Not the stuff in the picture (courtesy the folks at Consilience LLC and Addison Wiggins) – that’s play money.
No, we are talking about the product of the world’s (and history’s) biggest counterfeiter: the FedGov itself. Well, technically, the Federal Reserve.
Indeed, the stuff is just as bogus as pretending that the Federal Reserve is really a private organization, and not part of the FedGov.
In fact, if you believe that thing is “real money” then those Federal Reserve types – and FedGov types – have some candidates that they want you to vote for in November. Politicians that make the guys that try to sell the Brooklyn Bridge look lie the rank amateurs that they were.
We here at The Price of Liberty subscribe to Robert Kiyosaki’s concept: real money (God’s money) is silver and gold. (See him talk about that here.) Why do we call it God’s money? Because it cannot be faked.
(Note, please, that Robert (and TPOL) do understand what Jesus was teaching to the Pharisees and Sadducees that spring day in the Temple there in Jerusalem. “Give unto God what is God’s and unto Caesar what is Caesar’s.” Although that tribute coin literally was the property of Tiberius as the head of the Julian (imperial) family, God created and owns everything. He gives these things to us to use.)
The official name for our FRNs (Federal Reserve Notes) – whether paper or electrons – is fiat money. Fiat means “an arbitrary order or decree.” It is worth only what those who issued that order claim it is worth – and convince millions of people (even billions) that indeed the emperor IS wearing clothes. It is make believe. Yes, you can still buy a McDonald’s burger with it (well, with several of them, now) because almost everyone is willing to pretend it is money.
But it is fake. Every time we use one of those little green pieces of paper, we are lying to ourselves and others that it is real. Just as fake as that play money. Just as fake as those “wooden nickels” western towns give out – well, sell – to use in and around their community. And just as real as the stock market gamblers that tell us that Company X which never made a DIME (real, silver dime, 1/10 troy ounce silver; or even a fake clad dime) is work XXX billions of dollars.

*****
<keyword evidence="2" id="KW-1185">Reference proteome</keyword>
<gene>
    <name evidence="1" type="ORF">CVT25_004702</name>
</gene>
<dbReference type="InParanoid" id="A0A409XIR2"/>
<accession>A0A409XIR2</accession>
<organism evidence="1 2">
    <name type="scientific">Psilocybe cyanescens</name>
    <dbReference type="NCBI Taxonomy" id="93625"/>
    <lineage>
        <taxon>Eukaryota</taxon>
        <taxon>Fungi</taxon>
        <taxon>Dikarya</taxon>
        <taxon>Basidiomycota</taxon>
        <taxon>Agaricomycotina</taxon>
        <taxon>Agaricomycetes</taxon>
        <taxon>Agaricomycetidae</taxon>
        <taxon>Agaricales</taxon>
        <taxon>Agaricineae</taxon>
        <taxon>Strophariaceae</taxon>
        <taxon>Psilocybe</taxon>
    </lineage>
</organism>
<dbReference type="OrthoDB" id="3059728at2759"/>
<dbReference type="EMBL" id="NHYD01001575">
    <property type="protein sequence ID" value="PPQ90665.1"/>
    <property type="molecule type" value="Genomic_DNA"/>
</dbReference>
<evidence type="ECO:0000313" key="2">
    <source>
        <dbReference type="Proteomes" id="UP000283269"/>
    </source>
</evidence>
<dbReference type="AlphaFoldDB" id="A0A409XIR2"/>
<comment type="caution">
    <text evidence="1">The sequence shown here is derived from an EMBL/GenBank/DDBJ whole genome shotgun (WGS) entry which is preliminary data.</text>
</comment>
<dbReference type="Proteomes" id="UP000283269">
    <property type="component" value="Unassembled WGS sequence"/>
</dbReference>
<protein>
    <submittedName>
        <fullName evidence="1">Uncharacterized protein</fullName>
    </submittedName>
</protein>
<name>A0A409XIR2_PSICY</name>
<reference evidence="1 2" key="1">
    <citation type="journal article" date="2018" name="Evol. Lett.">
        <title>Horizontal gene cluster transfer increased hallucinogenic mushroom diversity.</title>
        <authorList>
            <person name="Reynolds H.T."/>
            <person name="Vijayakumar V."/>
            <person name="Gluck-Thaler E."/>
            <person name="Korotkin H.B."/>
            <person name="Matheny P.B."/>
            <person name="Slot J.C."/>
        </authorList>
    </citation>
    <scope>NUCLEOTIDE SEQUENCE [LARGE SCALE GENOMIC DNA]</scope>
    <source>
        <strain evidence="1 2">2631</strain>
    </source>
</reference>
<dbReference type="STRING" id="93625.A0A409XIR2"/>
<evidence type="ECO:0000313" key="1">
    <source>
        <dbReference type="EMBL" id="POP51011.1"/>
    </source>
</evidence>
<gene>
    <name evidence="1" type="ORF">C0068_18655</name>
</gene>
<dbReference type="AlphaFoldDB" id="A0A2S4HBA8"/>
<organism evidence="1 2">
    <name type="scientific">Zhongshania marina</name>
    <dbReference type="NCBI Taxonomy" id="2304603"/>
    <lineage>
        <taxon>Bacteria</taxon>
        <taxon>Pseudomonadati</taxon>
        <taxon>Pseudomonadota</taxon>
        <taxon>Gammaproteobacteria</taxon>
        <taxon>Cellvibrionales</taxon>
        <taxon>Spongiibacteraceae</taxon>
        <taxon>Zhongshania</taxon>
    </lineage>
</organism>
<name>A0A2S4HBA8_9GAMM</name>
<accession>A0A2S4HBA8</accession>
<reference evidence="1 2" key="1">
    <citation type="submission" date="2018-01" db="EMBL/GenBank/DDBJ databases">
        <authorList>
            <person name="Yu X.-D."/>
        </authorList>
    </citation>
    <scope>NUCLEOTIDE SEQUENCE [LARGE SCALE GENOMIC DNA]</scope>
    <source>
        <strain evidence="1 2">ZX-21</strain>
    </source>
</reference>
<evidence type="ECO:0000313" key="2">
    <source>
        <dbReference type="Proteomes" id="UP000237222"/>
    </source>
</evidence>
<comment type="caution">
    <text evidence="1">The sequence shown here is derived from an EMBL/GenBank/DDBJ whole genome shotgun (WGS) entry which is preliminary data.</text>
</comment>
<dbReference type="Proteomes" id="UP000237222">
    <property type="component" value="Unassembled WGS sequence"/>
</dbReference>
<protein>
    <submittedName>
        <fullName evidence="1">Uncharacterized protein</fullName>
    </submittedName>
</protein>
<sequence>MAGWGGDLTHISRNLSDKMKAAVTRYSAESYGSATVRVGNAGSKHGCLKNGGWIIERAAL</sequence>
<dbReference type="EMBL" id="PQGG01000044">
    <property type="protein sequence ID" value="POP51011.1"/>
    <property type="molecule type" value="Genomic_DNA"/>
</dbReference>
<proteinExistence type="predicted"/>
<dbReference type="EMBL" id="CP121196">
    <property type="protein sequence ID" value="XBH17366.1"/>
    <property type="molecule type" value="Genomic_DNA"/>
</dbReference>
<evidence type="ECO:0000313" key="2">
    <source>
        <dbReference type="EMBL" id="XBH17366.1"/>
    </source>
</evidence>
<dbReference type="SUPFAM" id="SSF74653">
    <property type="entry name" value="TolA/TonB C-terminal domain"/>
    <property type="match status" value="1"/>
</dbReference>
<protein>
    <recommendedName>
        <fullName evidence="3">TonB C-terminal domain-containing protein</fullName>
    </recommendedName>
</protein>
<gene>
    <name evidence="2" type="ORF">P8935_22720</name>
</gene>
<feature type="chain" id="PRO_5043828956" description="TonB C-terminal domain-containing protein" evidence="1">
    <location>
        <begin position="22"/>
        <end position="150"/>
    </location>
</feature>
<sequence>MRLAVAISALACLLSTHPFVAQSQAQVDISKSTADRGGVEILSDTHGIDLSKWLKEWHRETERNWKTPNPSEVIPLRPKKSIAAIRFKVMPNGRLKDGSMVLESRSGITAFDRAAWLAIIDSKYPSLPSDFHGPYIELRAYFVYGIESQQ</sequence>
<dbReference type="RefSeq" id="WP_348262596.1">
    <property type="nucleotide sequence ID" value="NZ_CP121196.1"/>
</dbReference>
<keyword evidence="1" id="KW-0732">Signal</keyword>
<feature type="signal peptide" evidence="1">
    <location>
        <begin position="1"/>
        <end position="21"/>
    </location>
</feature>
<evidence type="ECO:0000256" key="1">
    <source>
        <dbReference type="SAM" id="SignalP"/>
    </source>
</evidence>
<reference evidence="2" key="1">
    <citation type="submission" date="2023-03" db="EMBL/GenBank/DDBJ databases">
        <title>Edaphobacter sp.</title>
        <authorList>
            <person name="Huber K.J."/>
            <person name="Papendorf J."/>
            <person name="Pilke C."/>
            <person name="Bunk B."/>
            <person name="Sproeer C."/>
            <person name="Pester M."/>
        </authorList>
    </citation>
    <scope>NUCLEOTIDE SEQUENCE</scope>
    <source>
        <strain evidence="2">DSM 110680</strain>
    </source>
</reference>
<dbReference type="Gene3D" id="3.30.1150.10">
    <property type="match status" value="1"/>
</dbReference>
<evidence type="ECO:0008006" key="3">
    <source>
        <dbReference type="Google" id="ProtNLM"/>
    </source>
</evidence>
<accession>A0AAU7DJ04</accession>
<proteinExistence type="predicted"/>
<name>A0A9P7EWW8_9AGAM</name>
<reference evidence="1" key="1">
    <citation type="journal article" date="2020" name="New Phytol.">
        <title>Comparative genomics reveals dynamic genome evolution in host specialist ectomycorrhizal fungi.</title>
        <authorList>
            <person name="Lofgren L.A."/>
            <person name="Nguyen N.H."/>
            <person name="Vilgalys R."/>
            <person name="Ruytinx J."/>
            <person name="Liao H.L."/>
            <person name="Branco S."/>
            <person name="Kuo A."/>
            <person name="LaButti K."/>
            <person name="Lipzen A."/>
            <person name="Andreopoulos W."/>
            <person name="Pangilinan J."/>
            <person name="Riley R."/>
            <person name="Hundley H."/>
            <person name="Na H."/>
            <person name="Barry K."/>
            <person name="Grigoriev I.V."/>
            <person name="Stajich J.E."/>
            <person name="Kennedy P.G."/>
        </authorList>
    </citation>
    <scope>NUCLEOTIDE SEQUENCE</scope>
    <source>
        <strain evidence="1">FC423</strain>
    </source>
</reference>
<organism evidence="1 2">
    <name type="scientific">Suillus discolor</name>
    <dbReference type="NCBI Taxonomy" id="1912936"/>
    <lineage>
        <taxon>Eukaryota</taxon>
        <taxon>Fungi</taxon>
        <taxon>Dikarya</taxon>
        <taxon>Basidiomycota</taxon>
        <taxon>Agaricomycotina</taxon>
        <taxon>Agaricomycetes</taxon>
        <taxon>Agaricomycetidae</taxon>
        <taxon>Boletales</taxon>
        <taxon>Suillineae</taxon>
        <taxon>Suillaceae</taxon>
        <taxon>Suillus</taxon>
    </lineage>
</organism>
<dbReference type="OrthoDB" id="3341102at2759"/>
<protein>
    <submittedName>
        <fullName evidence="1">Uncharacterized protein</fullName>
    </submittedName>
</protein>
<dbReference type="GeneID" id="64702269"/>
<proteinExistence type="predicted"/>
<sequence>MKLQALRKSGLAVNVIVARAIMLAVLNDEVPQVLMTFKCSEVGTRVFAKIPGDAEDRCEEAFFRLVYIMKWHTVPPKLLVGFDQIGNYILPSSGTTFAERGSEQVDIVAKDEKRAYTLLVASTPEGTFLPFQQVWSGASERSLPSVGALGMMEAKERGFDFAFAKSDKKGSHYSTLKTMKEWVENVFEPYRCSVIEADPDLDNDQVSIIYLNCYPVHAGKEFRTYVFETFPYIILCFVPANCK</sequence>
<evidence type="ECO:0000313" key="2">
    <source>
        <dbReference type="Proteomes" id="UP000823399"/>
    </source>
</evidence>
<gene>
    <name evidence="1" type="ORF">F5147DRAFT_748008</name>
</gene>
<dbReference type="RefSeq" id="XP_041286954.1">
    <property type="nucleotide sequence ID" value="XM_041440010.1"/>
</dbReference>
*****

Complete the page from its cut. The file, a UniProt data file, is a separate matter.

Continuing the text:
It is, simply, a scam.
And ultimately, scams come to an end: for good and bad, enough people realize they ARE being scammed and decide to stop playing the game. And all too often, things get really chaotic – and even collapse! And the longer it takes to for the scam to come to an end, the worse things happen.
Officially, governmentally, this fake money scam has been going on since 1971: 51 years since dear, departed Tricky Dick published his fiat. In reality, it can be traced back to at least FDR and his devaluation of the dollar from $20/troy ounce to $35/troy ounce – and then inflated the money more and more to pay for his “saving” the nation and then the world. Of course, we see this scam done over and over – go back to WW1, and then back to Honest Abe in the War Between the States (and don’t forget Jeff Davis there in Richmond, also!). And go all the way back to the Continental Congress – it ain’t worth a continental, now, is it? Fake. Lies. Wishes. Dreams.
I wonder if Ben Franklin every ponders the wisdom of his getting Congress to put the motto “Mind Your Business” on the almost-real (copper, that is) penny issued by the revolting (well, rebelling!) States way back then? Like a New Year’s resolution, that didn’t last long, did it?
Just a final thought: just a few years ago, a 16.9 or 20-ounce bottle of soda at the cashier’s stand or a vending machine cost a buck – an FRN buck, that is. Since silver was buying about $20 FRN at that time, that soda really was costing about a nickel in pre-1933 money – God’s real money. That was, in a way, showing the growing wealth and productivity of Americans: in 1932, that nickel would buy 5 ounces of Coke (6 of Pepsi), but in 2012, that equivalent of a nickel would buy 20 ounces! Neat, eh? Today, of course, that 20-ounce bottle at a supermarket costs TWO FRN – “$2” – and silver is down a bit as I write this: 18.86 FRN/troy ounce. So that soda costs almost a pre-1933 dime: nearly 1/10th ounce. Is that because our productivity has dropped? No, we know it is inflation: printing MORE fake money while the quantities of supplied goods and services is stagnant. Or dropping.
Keep that in mind, please.